BY SLIM RANDLES
There's something about spring that brings out the Don Quixote in many of us who are addicted to dirt improvement. You know about dirt improvement, right?
That's where you take whatever dirt you have, find out what it lacks, then add it. Then you find out what plants will absolutely not grow in your yard because of climate, and spend a lot of money sending away for them.
One nursery in the Great Southwest still makes a lot of money each year by importing tons of young maple trees and selling them to people from Back East who retired and moved to warm country, but want to have their reds and golds in the fall.
The nurseryman said, "Well, the trees die, of course, but those people come right back in looking for another one."
It's a passion. Oh, we could look up in a book and see what kind of trees and plants do well where we are and plant those. Heck, anyone can do that. But when you're passionate ... when you possess the soul of a Johnny Appleseed ... then the challenge is yours.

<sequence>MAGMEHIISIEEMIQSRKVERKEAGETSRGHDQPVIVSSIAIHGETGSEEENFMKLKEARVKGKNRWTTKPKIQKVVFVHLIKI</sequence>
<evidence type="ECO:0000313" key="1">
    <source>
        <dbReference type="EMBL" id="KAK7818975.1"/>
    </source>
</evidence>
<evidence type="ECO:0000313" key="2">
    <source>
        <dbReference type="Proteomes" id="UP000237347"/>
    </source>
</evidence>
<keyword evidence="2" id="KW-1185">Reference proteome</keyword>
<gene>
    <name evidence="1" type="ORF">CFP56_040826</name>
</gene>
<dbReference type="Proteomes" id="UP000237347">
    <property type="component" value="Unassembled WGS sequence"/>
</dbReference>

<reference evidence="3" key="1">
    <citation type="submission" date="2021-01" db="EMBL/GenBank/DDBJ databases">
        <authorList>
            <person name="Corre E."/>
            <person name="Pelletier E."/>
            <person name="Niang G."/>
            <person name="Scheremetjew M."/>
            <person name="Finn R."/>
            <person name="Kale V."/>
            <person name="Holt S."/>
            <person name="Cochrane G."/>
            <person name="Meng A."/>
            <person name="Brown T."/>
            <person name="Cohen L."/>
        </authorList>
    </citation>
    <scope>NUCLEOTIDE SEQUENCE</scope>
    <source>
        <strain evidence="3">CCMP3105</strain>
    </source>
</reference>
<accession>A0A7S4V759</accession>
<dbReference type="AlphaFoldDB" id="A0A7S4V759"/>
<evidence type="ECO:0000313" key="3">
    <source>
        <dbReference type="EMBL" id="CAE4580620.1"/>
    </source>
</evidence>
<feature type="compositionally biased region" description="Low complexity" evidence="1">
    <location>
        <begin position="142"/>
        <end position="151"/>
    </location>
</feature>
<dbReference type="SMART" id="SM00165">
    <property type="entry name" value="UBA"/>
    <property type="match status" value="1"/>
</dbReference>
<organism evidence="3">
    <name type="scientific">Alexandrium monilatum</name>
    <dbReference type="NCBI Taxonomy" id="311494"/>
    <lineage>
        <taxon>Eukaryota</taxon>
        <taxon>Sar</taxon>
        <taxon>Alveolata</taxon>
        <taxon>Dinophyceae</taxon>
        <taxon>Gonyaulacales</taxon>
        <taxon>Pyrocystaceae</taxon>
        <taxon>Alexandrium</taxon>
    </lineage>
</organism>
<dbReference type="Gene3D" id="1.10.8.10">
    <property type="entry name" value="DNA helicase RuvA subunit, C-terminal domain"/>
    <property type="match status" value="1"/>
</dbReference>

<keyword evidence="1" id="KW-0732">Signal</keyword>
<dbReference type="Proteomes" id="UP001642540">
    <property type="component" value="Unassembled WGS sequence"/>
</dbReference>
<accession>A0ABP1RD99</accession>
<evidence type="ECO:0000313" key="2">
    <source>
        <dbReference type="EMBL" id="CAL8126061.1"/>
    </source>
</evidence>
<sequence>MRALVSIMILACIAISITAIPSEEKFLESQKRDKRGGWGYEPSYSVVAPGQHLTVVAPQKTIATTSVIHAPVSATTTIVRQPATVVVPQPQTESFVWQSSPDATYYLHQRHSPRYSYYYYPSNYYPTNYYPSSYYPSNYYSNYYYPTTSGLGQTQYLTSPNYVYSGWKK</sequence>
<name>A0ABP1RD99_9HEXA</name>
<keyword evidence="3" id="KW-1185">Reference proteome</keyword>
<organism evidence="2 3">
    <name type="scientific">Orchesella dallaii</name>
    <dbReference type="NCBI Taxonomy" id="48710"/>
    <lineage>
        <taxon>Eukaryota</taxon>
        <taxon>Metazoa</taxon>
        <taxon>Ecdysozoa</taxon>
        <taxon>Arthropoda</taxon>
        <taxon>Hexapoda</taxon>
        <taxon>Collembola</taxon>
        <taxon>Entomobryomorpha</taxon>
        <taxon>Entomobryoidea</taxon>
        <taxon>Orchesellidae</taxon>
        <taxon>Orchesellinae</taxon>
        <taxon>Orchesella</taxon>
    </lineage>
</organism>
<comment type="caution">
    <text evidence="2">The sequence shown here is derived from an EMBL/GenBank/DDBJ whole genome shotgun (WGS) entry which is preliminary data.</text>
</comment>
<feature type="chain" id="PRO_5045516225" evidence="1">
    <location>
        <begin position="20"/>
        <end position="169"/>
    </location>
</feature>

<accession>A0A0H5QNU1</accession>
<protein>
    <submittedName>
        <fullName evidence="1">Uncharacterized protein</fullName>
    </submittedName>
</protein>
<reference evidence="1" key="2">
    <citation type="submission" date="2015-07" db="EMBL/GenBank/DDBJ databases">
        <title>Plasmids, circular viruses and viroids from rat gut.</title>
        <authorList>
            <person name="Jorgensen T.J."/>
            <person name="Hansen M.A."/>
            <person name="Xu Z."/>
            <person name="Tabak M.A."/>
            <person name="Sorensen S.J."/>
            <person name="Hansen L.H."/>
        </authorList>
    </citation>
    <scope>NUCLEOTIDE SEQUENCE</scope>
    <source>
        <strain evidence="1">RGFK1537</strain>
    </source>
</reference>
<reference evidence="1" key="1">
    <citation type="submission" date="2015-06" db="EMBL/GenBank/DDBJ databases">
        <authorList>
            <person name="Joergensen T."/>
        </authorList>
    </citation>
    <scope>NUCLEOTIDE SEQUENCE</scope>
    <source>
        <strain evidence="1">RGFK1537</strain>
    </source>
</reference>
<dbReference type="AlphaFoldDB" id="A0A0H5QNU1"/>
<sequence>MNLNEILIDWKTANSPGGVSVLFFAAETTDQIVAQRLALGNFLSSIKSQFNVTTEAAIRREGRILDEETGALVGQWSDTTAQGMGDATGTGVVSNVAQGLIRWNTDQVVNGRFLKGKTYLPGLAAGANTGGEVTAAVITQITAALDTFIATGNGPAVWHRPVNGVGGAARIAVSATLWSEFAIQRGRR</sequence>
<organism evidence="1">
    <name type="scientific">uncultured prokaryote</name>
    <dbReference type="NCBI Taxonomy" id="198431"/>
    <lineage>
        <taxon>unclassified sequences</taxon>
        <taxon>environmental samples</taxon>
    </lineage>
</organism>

So we try to grow olives in the rain forests of the Pacific Northwest. We plant yuccas in New England. Sitka spruce is a pretty tree, so let's plant a few here on the sand dunes near our place in Florida.
One guy, about 30 years ago, grew bananas in Fairbanks. You know Fairbanks, right? That's the place where the most popular postcard is the photograph of the temperature sign over the bank reading minus 65? So this guy wasn't content with just spruce and birch and blueberries. No, he had to have bananas. So he raised a banana tree. In his living room, of course. And when he left town for a week, he had to hire a banana sitter to be sure the fire didn't go out in the stove. The bananas were about the size of your little finger and cost about $4,000 each to grow, but what's a few bucks to a fanatic?
Bring on the weather. Here's to Fairbanks bananas.
Brought to you by Sun Dog Days. Read about it at www.unmpress.